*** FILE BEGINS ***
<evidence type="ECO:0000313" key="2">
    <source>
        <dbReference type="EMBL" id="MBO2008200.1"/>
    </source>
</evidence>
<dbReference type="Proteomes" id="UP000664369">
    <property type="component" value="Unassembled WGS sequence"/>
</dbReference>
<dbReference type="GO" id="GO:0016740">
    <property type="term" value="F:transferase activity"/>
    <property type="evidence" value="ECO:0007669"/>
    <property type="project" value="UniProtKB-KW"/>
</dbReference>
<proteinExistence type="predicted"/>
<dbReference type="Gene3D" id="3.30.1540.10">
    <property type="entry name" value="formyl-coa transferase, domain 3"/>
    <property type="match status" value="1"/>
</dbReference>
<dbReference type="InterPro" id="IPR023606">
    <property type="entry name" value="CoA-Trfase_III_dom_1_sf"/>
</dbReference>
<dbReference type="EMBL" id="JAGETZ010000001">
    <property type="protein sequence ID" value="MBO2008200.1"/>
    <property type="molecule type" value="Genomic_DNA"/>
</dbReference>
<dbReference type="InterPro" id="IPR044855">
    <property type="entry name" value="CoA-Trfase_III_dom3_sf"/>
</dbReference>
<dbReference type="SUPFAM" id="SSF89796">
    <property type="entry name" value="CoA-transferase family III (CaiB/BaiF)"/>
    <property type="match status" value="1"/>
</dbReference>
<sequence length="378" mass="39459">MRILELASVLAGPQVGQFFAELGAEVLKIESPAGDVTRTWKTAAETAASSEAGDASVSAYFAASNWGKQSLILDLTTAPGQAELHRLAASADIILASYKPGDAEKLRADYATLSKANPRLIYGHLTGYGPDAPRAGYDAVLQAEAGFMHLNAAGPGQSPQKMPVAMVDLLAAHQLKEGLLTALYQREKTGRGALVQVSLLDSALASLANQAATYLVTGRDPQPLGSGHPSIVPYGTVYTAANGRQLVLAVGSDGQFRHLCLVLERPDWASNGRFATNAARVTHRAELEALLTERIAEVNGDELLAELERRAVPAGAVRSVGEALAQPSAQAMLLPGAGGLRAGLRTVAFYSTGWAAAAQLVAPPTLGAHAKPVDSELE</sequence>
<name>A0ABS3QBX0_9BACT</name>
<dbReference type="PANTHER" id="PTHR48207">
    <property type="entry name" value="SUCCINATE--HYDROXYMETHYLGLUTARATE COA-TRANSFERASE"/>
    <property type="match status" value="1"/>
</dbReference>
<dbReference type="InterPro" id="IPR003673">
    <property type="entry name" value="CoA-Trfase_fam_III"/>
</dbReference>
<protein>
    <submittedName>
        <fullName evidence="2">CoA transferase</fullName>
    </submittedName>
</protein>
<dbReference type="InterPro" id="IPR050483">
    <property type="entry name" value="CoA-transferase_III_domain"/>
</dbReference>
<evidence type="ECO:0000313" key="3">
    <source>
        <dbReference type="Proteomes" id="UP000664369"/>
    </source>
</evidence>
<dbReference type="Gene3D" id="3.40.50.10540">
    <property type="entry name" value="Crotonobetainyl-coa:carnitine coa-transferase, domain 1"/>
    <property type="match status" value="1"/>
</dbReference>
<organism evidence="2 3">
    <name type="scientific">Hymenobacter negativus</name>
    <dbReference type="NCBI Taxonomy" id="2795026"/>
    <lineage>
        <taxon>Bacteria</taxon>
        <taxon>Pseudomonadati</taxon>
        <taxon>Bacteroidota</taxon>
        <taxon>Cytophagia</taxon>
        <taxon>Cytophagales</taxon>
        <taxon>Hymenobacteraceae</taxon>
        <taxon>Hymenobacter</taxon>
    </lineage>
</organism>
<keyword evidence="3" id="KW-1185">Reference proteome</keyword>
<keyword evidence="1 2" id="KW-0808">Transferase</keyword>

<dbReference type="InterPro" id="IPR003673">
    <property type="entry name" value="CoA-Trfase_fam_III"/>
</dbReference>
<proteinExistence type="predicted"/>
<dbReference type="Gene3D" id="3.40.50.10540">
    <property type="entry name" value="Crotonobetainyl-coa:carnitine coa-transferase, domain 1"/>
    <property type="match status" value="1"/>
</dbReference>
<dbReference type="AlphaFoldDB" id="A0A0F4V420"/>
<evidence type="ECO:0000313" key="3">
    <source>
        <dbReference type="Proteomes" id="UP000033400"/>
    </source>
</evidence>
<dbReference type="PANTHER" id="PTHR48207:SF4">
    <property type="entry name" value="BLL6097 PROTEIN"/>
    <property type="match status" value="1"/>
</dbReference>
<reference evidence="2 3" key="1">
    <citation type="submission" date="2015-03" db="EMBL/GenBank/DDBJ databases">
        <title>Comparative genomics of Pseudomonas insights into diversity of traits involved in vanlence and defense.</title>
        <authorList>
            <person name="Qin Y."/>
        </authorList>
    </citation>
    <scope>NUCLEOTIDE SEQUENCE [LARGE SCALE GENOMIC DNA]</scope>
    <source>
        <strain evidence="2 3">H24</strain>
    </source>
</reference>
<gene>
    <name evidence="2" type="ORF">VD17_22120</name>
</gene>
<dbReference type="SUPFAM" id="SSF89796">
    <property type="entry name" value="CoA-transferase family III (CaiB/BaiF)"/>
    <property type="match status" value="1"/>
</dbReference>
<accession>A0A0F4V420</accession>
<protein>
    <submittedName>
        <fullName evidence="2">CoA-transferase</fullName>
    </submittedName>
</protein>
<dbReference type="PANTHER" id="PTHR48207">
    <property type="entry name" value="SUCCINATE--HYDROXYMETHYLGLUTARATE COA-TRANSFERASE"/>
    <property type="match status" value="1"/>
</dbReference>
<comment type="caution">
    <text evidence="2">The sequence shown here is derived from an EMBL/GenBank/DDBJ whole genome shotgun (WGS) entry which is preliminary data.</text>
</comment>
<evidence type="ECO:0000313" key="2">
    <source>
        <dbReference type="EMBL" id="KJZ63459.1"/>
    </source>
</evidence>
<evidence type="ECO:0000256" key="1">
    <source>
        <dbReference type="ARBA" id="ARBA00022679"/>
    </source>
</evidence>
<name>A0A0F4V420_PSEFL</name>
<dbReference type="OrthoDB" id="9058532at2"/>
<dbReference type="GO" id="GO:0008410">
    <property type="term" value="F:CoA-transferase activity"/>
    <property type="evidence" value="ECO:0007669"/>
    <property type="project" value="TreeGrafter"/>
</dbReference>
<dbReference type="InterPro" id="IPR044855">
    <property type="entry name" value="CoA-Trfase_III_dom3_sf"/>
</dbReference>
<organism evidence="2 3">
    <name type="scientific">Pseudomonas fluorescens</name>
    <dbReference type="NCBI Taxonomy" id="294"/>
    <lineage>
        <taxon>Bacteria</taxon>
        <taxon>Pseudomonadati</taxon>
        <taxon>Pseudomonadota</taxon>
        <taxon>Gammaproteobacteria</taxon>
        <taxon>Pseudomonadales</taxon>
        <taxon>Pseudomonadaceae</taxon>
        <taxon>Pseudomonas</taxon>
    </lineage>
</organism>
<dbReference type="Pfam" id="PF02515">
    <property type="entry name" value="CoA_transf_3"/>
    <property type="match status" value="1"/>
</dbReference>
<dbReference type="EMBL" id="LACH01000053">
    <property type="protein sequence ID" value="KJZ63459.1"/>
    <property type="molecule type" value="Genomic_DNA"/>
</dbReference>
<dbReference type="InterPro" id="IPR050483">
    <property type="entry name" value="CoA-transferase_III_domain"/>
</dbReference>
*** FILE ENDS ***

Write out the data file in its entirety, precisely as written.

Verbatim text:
<evidence type="ECO:0000313" key="2">
    <source>
        <dbReference type="EMBL" id="MBO2008200.1"/>
    </source>
</evidence>
<dbReference type="Proteomes" id="UP000664369">
    <property type="component" value="Unassembled WGS sequence"/>
</dbReference>
<dbReference type="GO" id="GO:0016740">
    <property type="term" value="F:transferase activity"/>
    <property type="evidence" value="ECO:0007669"/>
    <property type="project" value="UniProtKB-KW"/>
</dbReference>
<proteinExistence type="predicted"/>
<dbReference type="Gene3D" id="3.30.1540.10">
    <property type="entry name" value="formyl-coa transferase, domain 3"/>
    <property type="match status" value="1"/>
</dbReference>
<dbReference type="InterPro" id="IPR023606">
    <property type="entry name" value="CoA-Trfase_III_dom_1_sf"/>
</dbReference>
<dbReference type="EMBL" id="JAGETZ010000001">
    <property type="protein sequence ID" value="MBO2008200.1"/>
    <property type="molecule type" value="Genomic_DNA"/>
</dbReference>
<dbReference type="InterPro" id="IPR044855">
    <property type="entry name" value="CoA-Trfase_III_dom3_sf"/>
</dbReference>
<dbReference type="SUPFAM" id="SSF89796">
    <property type="entry name" value="CoA-transferase family III (CaiB/BaiF)"/>
    <property type="match status" value="1"/>
</dbReference>
<sequence length="378" mass="39459">MRILELASVLAGPQVGQFFAELGAEVLKIESPAGDVTRTWKTAAETAASSEAGDASVSAYFAASNWGKQSLILDLTTAPGQAELHRLAASADIILASYKPGDAEKLRADYATLSKANPRLIYGHLTGYGPDAPRAGYDAVLQAEAGFMHLNAAGPGQSPQKMPVAMVDLLAAHQLKEGLLTALYQREKTGRGALVQVSLLDSALASLANQAATYLVTGRDPQPLGSGHPSIVPYGTVYTAANGRQLVLAVGSDGQFRHLCLVLERPDWASNGRFATNAARVTHRAELEALLTERIAEVNGDELLAELERRAVPAGAVRSVGEALAQPSAQAMLLPGAGGLRAGLRTVAFYSTGWAAAAQLVAPPTLGAHAKPVDSELE</sequence>
<name>A0ABS3QBX0_9BACT</name>
<dbReference type="PANTHER" id="PTHR48207">
    <property type="entry name" value="SUCCINATE--HYDROXYMETHYLGLUTARATE COA-TRANSFERASE"/>
    <property type="match status" value="1"/>
</dbReference>
<dbReference type="InterPro" id="IPR003673">
    <property type="entry name" value="CoA-Trfase_fam_III"/>
</dbReference>
<protein>
    <submittedName>
        <fullName evidence="2">CoA transferase</fullName>
    </submittedName>
</protein>
<dbReference type="InterPro" id="IPR050483">
    <property type="entry name" value="CoA-transferase_III_domain"/>
</dbReference>
<evidence type="ECO:0000313" key="3">
    <source>
        <dbReference type="Proteomes" id="UP000664369"/>
    </source>
</evidence>
<dbReference type="Gene3D" id="3.40.50.10540">
    <property type="entry name" value="Crotonobetainyl-coa:carnitine coa-transferase, domain 1"/>
    <property type="match status" value="1"/>
</dbReference>
<organism evidence="2 3">
    <name type="scientific">Hymenobacter negativus</name>
    <dbReference type="NCBI Taxonomy" id="2795026"/>
    <lineage>
        <taxon>Bacteria</taxon>
        <taxon>Pseudomonadati</taxon>
        <taxon>Bacteroidota</taxon>
        <taxon>Cytophagia</taxon>
        <taxon>Cytophagales</taxon>
        <taxon>Hymenobacteraceae</taxon>
        <taxon>Hymenobacter</taxon>
    </lineage>
</organism>
<keyword evidence="3" id="KW-1185">Reference proteome</keyword>
<keyword evidence="1 2" id="KW-0808">Transferase</keyword>

<dbReference type="InterPro" id="IPR003673">
    <property type="entry name" value="CoA-Trfase_fam_III"/>
</dbReference>
<proteinExistence type="predicted"/>
<dbReference type="Gene3D" id="3.40.50.10540">
    <property type="entry name" value="Crotonobetainyl-coa:carnitine coa-transferase, domain 1"/>
    <property type="match status" value="1"/>
</dbReference>
<dbReference type="AlphaFoldDB" id="A0A0F4V420"/>
<evidence type="ECO:0000313" key="3">
    <source>
        <dbReference type="Proteomes" id="UP000033400"/>
    </source>
</evidence>
<dbReference type="PANTHER" id="PTHR48207:SF4">
    <property type="entry name" value="BLL6097 PROTEIN"/>
    <property type="match status" value="1"/>
</dbReference>
<reference evidence="2 3" key="1">
    <citation type="submission" date="2015-03" db="EMBL/GenBank/DDBJ databases">
        <title>Comparative genomics of Pseudomonas insights into diversity of traits involved in vanlence and defense.</title>
        <authorList>
            <person name="Qin Y."/>
        </authorList>
    </citation>
    <scope>NUCLEOTIDE SEQUENCE [LARGE SCALE GENOMIC DNA]</scope>
    <source>
        <strain evidence="2 3">H24</strain>
    </source>
</reference>
<gene>
    <name evidence="2" type="ORF">VD17_22120</name>
</gene>
<dbReference type="SUPFAM" id="SSF89796">
    <property type="entry name" value="CoA-transferase family III (CaiB/BaiF)"/>
    <property type="match status" value="1"/>
</dbReference>
<accession>A0A0F4V420</accession>
<protein>
    <submittedName>
        <fullName evidence="2">CoA-transferase</fullName>
    </submittedName>
</protein>
<dbReference type="PANTHER" id="PTHR48207">
    <property type="entry name" value="SUCCINATE--HYDROXYMETHYLGLUTARATE COA-TRANSFERASE"/>
    <property type="match status" value="1"/>
</dbReference>
<comment type="caution">
    <text evidence="2">The sequence shown here is derived from an EMBL/GenBank/DDBJ whole genome shotgun (WGS) entry which is preliminary data.</text>
</comment>
<evidence type="ECO:0000313" key="2">
    <source>
        <dbReference type="EMBL" id="KJZ63459.1"/>
    </source>
</evidence>
<evidence type="ECO:0000256" key="1">
    <source>
        <dbReference type="ARBA" id="ARBA00022679"/>
    </source>
</evidence>
<name>A0A0F4V420_PSEFL</name>
<dbReference type="OrthoDB" id="9058532at2"/>
<dbReference type="GO" id="GO:0008410">
    <property type="term" value="F:CoA-transferase activity"/>
    <property type="evidence" value="ECO:0007669"/>
    <property type="project" value="TreeGrafter"/>
</dbReference>
<dbReference type="InterPro" id="IPR044855">
    <property type="entry name" value="CoA-Trfase_III_dom3_sf"/>
</dbReference>
<organism evidence="2 3">
    <name type="scientific">Pseudomonas fluorescens</name>
    <dbReference type="NCBI Taxonomy" id="294"/>
    <lineage>
        <taxon>Bacteria</taxon>
        <taxon>Pseudomonadati</taxon>
        <taxon>Pseudomonadota</taxon>
        <taxon>Gammaproteobacteria</taxon>
        <taxon>Pseudomonadales</taxon>
        <taxon>Pseudomonadaceae</taxon>
        <taxon>Pseudomonas</taxon>
    </lineage>
</organism>
<dbReference type="Pfam" id="PF02515">
    <property type="entry name" value="CoA_transf_3"/>
    <property type="match status" value="1"/>
</dbReference>
<dbReference type="EMBL" id="LACH01000053">
    <property type="protein sequence ID" value="KJZ63459.1"/>
    <property type="molecule type" value="Genomic_DNA"/>
</dbReference>
<dbReference type="InterPro" id="IPR050483">
    <property type="entry name" value="CoA-transferase_III_domain"/>
</dbReference>